STACEY ABRAMS Seeks the Support of BLACK MEN to Become America’s First Black Female Governor by Holding a Series of Events Targeting Black Men Along With Charlamagne and Others. Daniel Whyte III Says, She is Not Going to Win Many Black Men Over if She is Going to Push the Homosexual LGBTQ+ Agenda. Whyte Also Tells Charlamagne Again to Stop Using the Name of “GOD” in Vain in His Name Lest Very Bad Things Begin to Happen in His Life. God is Very Merciful and Patient, But as Someone Said Many Years Ago, “The wheels of God grind slo’ but they grind sho.'”

Georgia Democratic candidate for governor Stacey Abrams speaks at a campaign event on Friday, Sept. 9, 2022, in Atlanta, flanked by radio and TV personality Charlamagne tha God, left, rapper 21 Savage and civil rights lawyer Francys Johnson, right. The event is one of a series that Abrams has done to appeal to Black men in her race against Republican incumbent Brian Kemp. (AP Photo/Jeff Amy)

STACEY ABRAMS Seeks the Support of BLACK MEN to Become America’s First Black Female Governor by Holding a Series of Events Targeting Black Men Along With Charlamagne and Others. Daniel Whyte III Says, She is Not Going to Win Many Black Men Over if She is Going to Push the Homosexual LGBTQ+ Agenda. Whyte Also Tells Charlamagne Again to Stop Using the Name of “GOD” in Vain in His Name Lest Very Bad Things Begin to Happen in His Life. God is Very Merciful and Patient, But as Someone Said Many Years Ago, “The wheels of God grind slo’ but they grind sho.’

Democrat Stacey Abrams was on stage for an hour with radio and television host Charlamagne tha God and rapper 21 Savage when she faced a question from a skeptical audience member.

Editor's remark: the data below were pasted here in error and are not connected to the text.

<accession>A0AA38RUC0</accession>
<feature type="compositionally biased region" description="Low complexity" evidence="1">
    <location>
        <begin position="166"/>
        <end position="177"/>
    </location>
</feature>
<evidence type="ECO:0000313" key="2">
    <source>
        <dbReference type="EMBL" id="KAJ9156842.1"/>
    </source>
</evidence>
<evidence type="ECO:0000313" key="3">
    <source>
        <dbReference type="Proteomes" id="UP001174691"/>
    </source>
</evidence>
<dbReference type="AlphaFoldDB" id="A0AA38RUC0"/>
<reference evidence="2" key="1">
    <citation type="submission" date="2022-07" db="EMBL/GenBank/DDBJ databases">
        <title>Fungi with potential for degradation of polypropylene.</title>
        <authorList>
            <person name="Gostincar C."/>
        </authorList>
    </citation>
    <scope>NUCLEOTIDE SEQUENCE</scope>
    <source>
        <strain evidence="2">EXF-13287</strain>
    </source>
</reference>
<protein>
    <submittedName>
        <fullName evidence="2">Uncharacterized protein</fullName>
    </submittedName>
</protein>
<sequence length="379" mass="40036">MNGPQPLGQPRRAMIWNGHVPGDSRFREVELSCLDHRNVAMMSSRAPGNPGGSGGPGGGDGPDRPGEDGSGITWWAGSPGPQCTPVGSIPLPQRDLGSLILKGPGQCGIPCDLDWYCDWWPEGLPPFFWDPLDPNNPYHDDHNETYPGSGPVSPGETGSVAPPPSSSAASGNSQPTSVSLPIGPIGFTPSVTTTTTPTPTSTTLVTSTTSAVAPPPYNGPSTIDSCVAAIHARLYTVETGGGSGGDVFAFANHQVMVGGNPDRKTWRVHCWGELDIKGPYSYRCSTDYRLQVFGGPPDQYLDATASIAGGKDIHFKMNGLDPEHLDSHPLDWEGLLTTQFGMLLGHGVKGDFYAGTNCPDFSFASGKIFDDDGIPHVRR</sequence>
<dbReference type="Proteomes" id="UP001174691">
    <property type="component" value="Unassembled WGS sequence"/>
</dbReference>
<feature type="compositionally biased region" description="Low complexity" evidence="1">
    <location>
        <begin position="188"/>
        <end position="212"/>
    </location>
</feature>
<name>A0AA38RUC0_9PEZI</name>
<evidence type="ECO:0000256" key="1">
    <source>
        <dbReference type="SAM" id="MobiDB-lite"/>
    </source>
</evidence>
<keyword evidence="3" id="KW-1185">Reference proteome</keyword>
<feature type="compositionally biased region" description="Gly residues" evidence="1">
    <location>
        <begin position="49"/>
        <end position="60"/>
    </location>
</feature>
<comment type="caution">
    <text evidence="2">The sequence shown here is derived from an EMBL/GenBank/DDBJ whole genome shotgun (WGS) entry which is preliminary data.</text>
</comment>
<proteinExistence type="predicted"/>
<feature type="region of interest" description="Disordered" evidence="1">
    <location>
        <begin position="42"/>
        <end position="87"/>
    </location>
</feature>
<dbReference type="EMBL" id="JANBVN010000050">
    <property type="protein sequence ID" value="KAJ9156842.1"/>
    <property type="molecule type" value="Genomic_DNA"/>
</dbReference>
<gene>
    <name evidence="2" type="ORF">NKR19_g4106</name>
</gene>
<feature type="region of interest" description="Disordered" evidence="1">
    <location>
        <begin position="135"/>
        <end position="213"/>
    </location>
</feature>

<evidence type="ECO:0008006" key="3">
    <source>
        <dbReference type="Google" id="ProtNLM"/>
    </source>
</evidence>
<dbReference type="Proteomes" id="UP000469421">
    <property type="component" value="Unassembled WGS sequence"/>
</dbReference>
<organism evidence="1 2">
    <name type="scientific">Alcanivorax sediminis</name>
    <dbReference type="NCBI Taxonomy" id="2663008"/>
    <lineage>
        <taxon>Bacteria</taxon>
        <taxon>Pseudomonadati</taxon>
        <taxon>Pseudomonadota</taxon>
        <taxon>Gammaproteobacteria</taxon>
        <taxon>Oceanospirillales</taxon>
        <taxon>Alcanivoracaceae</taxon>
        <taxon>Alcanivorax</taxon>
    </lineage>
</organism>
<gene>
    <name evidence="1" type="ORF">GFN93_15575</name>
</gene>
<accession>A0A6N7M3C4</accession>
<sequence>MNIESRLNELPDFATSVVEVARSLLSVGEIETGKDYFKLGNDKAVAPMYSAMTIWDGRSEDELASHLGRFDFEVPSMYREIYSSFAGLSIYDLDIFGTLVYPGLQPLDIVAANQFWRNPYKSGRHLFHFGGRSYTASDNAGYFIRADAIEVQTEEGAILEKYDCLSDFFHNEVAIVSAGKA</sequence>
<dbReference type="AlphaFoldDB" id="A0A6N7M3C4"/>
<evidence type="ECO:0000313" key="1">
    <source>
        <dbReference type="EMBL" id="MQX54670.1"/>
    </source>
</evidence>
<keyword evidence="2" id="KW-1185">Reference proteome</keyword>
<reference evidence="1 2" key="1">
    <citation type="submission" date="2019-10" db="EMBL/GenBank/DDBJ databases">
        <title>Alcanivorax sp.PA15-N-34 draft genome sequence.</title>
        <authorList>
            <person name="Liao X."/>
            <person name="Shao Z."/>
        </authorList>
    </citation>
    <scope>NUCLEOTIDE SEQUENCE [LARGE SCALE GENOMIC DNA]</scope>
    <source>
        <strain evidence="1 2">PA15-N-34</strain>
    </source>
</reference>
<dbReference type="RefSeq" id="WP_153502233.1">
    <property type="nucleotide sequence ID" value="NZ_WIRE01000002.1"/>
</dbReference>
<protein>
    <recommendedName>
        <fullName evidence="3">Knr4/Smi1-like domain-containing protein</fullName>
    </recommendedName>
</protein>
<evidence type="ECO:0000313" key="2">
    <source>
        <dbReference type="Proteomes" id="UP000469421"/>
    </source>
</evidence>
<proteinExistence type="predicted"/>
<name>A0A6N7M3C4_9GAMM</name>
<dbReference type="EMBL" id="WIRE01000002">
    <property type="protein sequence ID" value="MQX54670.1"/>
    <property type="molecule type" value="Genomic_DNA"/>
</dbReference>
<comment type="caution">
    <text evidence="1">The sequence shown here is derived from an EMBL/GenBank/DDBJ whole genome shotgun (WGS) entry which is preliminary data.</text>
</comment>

“A lot of politicians speak about their plan and what they plan to do, but I also notice that I never hear a clear turnaround of when their plan will go into effect,” said Soheem Perry, who lives in suburban Atlanta. “If it doesn’t happen within the time that’s been promised, how should we feel about our vote?”

Perry captured the alienation some Black Americans feel about the political process. Democrats court their votes every election year yet sometimes struggle to deliver on certain promises. But in her bid to become America’s first Black woman governor, Abrams needs support even from disillusioned voters.

The concern is especially acute when it comes to Black men, who some analysts suggest have trickled recently to Republicans. A large majority of Black men have still cast votes for Democrats in recent elections, meaning the bigger fear in a tight race is that they won’t vote at all.

Abrams acknowledges the possibility. She built her national profile by insisting Democrats can compete in Georgia, a longtime Republican stronghold, if they attract marginal or disaffected voters, including Black men.

“If Black men turn out in the numbers and support me at the levels they’re capable of, I can win this election, because we know Black men sometimes punch below their weight class,” Abrams said at the event. “They’ve got reasons to be distrustful, and they’ve got reasons to be disconnected. And it is not only disingenuous, it would be bad practice, for me to not do the work to show that I understand.”

To maximize Black male support, Abrams has held a series of events targeting them. A recent gathering in an un-air-conditioned warehouse featured free food and T-shirts.

Source: the Associated Press,

To read more, click here: https://apnews.com/article/2022-midterm-elections-ketanji-brown-jackson-race-and-ethnicity-stacey-abrams-atlanta-05d55e51bd26019aee9070ebb5ddd918?utm_source=homepage&utm_medium=TopNews&utm_campaign=position_07

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